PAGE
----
|Module Title||RESEARCH METHODOLOGIES, DATA ANALYSIS AND INTERPRETATION|
|Co-ordinator||Dr Malcolm H Leitch|
|Semester||Semester 2 (Taught over 2 semesters)|
|Other staff||Professor William Haresign|
|Course delivery||Lecture||36 Hours 18 x 2 hour combined lectures/practical sessions on Data Analysis|
|Other||14 Hours 3 x 2 hour workshops in Research Methodologies; 4 x 2 hour workshops in Data Analysis|
|Lecture||10 Hours 10 x 1 hour lectures on Research Methodologies|
a. Relevant information is selected and included in the review.
b. A range of information sources covering the scope of the subject is presented.
c. Information is compiled, selected, interpreted and summarised in the student''''s own words.
d. Conclusions are identified and presented.
e. Reference to published material is cited appropriately in the text.
Dependent on subject area.
Information Sources: books, journal articles, press, personal communications, other
published material, results from investigations (where applicable).
Reference citation: Harvard system.
Discuss the differences in experimental approach between quantitative and qualitative research
Definitions of quantitative and qualitative research methods can be given.
Examples of quantitative and qualitative research methodologies can be quoted.
Dependent upon subject area
Propose an appropriate experimental hypothesis for subsequent testing
a. The general introduction to the subject provides a background to the topic studied.
b. The significance and context of the subject area is stated.
c. The aims of the project are presented.
d. The limitations of the project/scope of study are identified and presented.
Dependent on subject area.
Design an appropriate experimental approach for testing an experimental hypothesis
a. The methodology is presented and could be repeated by other workers.
b. A suitable/correct methodology is employed within the project.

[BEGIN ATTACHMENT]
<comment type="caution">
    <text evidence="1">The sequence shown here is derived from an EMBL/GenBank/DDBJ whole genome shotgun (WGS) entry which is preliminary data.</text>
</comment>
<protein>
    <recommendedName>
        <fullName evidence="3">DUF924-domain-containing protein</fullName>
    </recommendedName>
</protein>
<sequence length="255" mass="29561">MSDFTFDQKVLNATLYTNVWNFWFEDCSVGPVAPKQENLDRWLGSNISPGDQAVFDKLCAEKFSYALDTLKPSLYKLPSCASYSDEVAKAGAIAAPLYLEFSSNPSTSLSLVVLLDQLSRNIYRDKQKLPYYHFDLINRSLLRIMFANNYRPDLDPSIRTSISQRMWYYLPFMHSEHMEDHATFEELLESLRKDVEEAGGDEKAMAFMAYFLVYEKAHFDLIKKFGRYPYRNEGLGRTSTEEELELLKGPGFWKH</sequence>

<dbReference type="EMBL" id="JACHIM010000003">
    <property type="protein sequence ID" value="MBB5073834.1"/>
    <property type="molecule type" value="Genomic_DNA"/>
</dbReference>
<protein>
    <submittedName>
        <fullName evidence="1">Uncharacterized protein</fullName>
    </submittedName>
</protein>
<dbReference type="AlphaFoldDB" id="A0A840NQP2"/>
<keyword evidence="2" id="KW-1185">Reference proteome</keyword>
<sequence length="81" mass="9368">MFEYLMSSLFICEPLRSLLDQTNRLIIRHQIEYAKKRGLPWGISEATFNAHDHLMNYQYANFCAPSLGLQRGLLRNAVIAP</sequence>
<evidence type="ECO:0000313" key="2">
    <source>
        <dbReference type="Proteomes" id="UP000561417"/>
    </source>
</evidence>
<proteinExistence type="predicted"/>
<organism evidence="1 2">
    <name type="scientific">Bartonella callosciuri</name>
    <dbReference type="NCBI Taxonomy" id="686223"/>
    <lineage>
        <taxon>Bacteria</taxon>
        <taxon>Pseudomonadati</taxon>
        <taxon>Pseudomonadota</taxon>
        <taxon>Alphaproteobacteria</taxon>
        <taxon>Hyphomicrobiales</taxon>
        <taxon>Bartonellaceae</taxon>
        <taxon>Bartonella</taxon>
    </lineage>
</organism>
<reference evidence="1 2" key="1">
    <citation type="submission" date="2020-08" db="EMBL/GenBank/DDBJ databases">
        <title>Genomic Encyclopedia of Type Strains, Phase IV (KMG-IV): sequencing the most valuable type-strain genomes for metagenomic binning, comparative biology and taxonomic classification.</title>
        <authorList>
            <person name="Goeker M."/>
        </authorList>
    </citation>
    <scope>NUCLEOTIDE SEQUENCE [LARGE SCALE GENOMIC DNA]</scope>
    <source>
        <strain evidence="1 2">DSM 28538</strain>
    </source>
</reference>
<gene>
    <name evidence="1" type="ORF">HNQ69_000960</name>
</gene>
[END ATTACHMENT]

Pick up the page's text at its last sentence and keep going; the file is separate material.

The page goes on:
c. Details of equipment/survey technique used are recorded.
Suitable/correct methodology: dependent on subject area.
Equipment/survey technique: dependent on subject area.
Metric system of measurement.
Identify appropriate methods of analysis for different types of data
a. Method chosen is appropriate to the numbers of treatment groups.
b. Method chosen is appropriate to the type of data available.
Methods: parametric and distribution free non-parametric tests.
Data: discrete and continuously variable.
Analyse data using a range of statistical methods
a. Correct arithmetic procedures are followed.
b. Test statistics are correctly compared to published values.
Parametric and distribution free non-parametric test.
Interpret experimental data and draw suitable conclusions based on the results of the data analysis
a. A suitable report format is chosen.
b. Conclusions and recommendations are made in view of the results of the statistical tests.
Parametric and non-parametric tests.
Example data provided or collected by the student.
The module includes the theory and practice of a range of statistical methodologies. These include probability, a description of the normal distribution and parametric tests based on samples drawn from normally distributed populations including t-tests, one way and multi way ANOVA and correlation and regression analysis. Non-parametric methods will include chi-square analysis of frequencies, contingency tables, Mann-Whitney U test and Spearman rank correlation. This component of the course is taught through a series of two-hour lecture/practical sessions consisting of an introductory lecture followed by practical examples to work through.
.2 IT and information handling
Students will be required to use IT-based literature searches for the production of their research plan and to produce their assignment in word processed format.
.3 Use and analysis of numerical information
Data analysis using a range of statistical methods represents a major component of the module and will be assessed by means of open book examination.
.4 Writing in an academic context
The Literature Review part of the research plan will require students to write in an academic context appropriate to their chosen area of research, as well as to demonstrate an ability to interpret rather than simply reporting existing literature.
.6 Careers need awareness
The skills obtained from this module will be transferable to many `real world? situations that are likely to confront students in their subsequent careers
The production of the research plan will require students to work to specified deadlines, but they will be responsible for organizing their own time management to meet those deadlines
This module is at CQFW Level 5